It appears to me that it is the urban vote that normally slackens. While the feudal lords may push their way in their geographical areas through brute force, bribery, buying of voters and so forth, and thus record a comparatively higher turnout, it is the urban intelligentsia that crib that the feudals dominate our political system. The urban voter simply has to counter this unfortunate phenomenon by being more independent in his/her choice of vote, by sparing those life-changing 15 minutes, by spreading the message of voter registration, and by rising as an educated, democratic-minded, intelligent and decisive middle class. Since urban turnouts even of registered voters may be dismally low, we often end up crying out about rigging, although we are the largest contributing factor ourselves — if we do not vote, our ballot is ‘open’ and ‘exposed’ for a fake vote. Little wonder, then, that populous nations like India (election turnout about 60 percent) and Bangladesh (election turnout about 70 percent) exhibit more continuity in government, greater likelihood of elected parties completing their terms, and lesser incidence of crying out ‘foul’ and demands for ‘throwing out the incumbents’.

It is logical next to also address the unregistered voters — people who have come of age (every year about 6,000,000 Pakistanis turn 18, so we can judge the size of this pocket when elections are held say every four years or so); expatriates returning; simple lazy folks; marginalised sections such as housewives perhaps or domestic help. It may be time for them to register themselves, which is not as uphill a task as it seems.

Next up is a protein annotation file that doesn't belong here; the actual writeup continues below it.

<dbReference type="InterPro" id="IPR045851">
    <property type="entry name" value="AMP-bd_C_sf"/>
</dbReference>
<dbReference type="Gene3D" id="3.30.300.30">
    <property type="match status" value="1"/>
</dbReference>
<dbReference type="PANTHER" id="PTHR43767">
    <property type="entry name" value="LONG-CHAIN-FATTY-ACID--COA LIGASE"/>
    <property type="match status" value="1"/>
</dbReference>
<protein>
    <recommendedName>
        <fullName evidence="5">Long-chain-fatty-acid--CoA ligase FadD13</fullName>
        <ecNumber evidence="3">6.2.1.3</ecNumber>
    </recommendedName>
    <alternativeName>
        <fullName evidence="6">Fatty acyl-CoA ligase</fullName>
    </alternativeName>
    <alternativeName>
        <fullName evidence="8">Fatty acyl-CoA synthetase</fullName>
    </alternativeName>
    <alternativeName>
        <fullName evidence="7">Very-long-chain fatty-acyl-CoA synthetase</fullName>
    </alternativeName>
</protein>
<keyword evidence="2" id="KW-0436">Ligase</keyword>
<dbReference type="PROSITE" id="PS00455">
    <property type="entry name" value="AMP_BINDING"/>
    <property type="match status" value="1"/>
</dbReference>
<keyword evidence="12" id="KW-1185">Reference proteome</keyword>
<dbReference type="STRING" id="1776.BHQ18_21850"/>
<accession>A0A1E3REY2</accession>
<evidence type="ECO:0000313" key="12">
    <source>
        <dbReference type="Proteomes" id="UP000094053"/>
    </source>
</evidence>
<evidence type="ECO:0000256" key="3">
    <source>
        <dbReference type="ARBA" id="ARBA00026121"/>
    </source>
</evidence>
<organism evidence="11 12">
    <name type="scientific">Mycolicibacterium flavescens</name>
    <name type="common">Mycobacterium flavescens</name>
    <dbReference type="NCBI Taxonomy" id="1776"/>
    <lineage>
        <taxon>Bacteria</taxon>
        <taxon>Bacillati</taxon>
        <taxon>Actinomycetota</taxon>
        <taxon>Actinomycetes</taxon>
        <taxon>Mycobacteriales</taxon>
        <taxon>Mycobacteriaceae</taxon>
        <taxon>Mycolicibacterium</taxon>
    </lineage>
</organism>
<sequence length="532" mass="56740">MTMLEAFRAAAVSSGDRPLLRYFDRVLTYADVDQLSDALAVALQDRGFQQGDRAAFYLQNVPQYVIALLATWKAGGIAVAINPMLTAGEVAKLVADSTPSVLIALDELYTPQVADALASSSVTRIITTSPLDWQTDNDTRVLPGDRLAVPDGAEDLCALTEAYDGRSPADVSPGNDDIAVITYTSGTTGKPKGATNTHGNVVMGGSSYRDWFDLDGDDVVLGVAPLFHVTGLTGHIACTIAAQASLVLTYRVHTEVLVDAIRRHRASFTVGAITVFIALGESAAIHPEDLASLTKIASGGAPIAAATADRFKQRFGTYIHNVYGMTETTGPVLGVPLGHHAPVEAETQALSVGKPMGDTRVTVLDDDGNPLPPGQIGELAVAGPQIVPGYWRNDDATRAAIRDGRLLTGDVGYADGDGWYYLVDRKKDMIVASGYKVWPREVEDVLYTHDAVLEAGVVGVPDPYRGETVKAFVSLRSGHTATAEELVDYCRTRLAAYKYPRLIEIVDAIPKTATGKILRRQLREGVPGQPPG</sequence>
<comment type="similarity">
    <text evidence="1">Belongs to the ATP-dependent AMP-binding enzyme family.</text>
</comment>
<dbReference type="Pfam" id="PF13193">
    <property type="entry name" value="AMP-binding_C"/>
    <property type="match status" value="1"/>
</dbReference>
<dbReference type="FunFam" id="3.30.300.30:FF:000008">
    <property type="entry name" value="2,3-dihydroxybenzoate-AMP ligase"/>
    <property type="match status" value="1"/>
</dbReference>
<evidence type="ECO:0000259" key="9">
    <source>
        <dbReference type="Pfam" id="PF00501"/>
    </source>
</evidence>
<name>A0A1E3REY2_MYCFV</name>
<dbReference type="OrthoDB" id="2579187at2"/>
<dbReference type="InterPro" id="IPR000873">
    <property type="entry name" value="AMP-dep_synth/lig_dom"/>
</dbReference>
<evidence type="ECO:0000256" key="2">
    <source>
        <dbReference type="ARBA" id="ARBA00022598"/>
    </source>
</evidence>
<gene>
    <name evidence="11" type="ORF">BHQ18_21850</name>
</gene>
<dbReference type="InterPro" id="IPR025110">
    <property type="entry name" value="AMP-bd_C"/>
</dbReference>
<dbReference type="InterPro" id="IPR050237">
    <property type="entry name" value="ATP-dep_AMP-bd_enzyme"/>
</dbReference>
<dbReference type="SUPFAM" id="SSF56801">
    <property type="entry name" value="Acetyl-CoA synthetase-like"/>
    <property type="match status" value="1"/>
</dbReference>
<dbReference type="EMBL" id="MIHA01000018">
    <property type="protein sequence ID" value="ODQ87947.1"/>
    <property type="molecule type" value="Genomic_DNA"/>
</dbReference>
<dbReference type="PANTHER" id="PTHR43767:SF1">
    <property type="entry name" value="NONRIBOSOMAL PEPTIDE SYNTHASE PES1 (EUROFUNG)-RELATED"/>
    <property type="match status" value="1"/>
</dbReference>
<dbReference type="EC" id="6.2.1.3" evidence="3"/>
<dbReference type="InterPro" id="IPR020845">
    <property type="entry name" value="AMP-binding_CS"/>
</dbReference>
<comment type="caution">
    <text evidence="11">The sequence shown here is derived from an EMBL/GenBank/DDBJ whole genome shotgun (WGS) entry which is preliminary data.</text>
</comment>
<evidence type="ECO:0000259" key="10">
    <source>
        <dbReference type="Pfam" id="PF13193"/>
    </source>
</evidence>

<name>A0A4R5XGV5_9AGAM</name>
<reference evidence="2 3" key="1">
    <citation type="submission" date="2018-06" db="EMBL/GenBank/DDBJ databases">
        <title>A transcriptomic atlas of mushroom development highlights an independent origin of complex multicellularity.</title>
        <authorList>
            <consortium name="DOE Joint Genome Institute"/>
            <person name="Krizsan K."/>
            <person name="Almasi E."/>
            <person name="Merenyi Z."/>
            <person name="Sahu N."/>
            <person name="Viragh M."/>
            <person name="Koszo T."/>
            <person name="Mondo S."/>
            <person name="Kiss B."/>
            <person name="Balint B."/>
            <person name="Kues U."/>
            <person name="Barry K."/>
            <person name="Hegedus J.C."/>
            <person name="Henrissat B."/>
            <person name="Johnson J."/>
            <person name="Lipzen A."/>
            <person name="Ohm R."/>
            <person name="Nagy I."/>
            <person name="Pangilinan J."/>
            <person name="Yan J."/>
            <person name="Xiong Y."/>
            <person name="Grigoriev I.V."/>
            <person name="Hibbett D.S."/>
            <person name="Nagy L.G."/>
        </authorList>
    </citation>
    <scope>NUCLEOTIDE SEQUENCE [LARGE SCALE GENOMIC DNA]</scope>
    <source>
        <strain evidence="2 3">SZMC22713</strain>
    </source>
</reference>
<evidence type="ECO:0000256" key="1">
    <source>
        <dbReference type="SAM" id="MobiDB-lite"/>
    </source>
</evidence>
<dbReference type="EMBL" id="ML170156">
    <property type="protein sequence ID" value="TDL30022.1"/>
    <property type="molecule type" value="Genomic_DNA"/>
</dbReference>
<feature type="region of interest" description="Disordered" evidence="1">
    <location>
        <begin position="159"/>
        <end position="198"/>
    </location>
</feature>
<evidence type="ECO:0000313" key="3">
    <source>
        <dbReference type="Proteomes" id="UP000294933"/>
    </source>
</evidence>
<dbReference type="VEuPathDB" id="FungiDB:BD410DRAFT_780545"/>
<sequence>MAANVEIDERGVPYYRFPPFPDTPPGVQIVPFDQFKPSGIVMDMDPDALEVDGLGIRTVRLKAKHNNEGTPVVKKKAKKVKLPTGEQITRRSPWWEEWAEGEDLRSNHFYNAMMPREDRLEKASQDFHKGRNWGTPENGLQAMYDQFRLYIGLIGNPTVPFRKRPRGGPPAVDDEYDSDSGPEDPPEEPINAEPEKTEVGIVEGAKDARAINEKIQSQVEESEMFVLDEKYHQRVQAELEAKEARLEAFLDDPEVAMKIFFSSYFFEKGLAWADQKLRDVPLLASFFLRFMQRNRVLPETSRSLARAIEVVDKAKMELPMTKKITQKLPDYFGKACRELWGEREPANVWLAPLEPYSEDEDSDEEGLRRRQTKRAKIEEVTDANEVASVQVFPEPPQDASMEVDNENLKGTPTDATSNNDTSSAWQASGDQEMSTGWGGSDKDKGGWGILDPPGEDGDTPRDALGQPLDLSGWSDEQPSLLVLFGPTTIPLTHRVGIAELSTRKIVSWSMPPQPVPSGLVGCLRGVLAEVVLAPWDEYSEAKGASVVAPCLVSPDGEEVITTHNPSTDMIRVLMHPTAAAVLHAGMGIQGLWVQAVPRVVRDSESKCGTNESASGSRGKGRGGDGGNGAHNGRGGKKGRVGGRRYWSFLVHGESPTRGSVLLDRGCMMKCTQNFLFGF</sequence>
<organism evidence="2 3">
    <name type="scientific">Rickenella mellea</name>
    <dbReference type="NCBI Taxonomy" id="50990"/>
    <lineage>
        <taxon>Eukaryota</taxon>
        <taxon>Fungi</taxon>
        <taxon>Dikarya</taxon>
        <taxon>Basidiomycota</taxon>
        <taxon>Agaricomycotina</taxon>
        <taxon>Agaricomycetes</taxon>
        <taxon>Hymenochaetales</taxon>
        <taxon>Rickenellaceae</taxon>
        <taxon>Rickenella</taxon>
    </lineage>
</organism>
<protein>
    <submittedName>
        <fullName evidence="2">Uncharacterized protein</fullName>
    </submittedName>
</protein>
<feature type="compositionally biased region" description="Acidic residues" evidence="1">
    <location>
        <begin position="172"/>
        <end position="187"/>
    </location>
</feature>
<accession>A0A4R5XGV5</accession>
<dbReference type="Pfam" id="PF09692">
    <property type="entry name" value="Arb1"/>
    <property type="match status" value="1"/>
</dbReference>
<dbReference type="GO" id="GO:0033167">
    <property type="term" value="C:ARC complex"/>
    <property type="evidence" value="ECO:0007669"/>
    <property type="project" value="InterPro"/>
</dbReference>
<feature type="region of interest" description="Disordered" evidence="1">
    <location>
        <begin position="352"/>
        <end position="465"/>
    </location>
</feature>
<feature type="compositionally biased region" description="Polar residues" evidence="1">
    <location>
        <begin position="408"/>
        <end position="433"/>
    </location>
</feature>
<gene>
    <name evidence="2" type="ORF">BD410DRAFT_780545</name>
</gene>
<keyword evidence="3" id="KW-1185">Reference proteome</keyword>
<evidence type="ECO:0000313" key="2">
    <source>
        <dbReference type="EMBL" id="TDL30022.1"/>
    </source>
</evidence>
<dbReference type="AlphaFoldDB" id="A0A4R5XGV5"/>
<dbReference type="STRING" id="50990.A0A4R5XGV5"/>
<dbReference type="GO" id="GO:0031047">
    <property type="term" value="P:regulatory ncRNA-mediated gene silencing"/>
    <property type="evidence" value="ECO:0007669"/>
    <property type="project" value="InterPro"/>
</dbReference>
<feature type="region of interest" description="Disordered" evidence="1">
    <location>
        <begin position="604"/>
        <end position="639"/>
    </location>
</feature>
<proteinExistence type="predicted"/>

In conclusion, if we act in our own individual/household capacities by simply setting out to vote come election day, we could theoretically (and in practice!) envisage a completely new canvas free of the tried and tested failures that have been repeatedly taking turns in ruling us for the past two decades. The people who are ruling our country are obviously not in favour with most of us for, as stated, about 60 percent of registered Pakistanis refrained from even casting their vote in the previous election.

Let us not forget that 1) certain parties boycotted the previous polls and their vote pool most likely diverted elsewhere (had they fielded candidates, and had voters turned out in larger numbers, who knows they may well have given a run for their money to candidates from several diverse constituencies); and 2) a large proportion of the ruling party’s vote may well have been ‘sympathy ballot’ due to the chairperson’s tragic assassination.

To echo Khalil Gibran’s historic words in his work entitled, The New Frontier circa 1925, “Ask not what your country can do for you, ask what you can do for your country,” it does seem now that — provided we all exercise our ‘right’ and our ‘duty’ to vote no later than the next elections — Pakistan may very well be on the verge of a political take off!

The writers are both MBAs from LUMS. While Asim is a commercial pilot, Taimur is an independent teacher-cum-consultant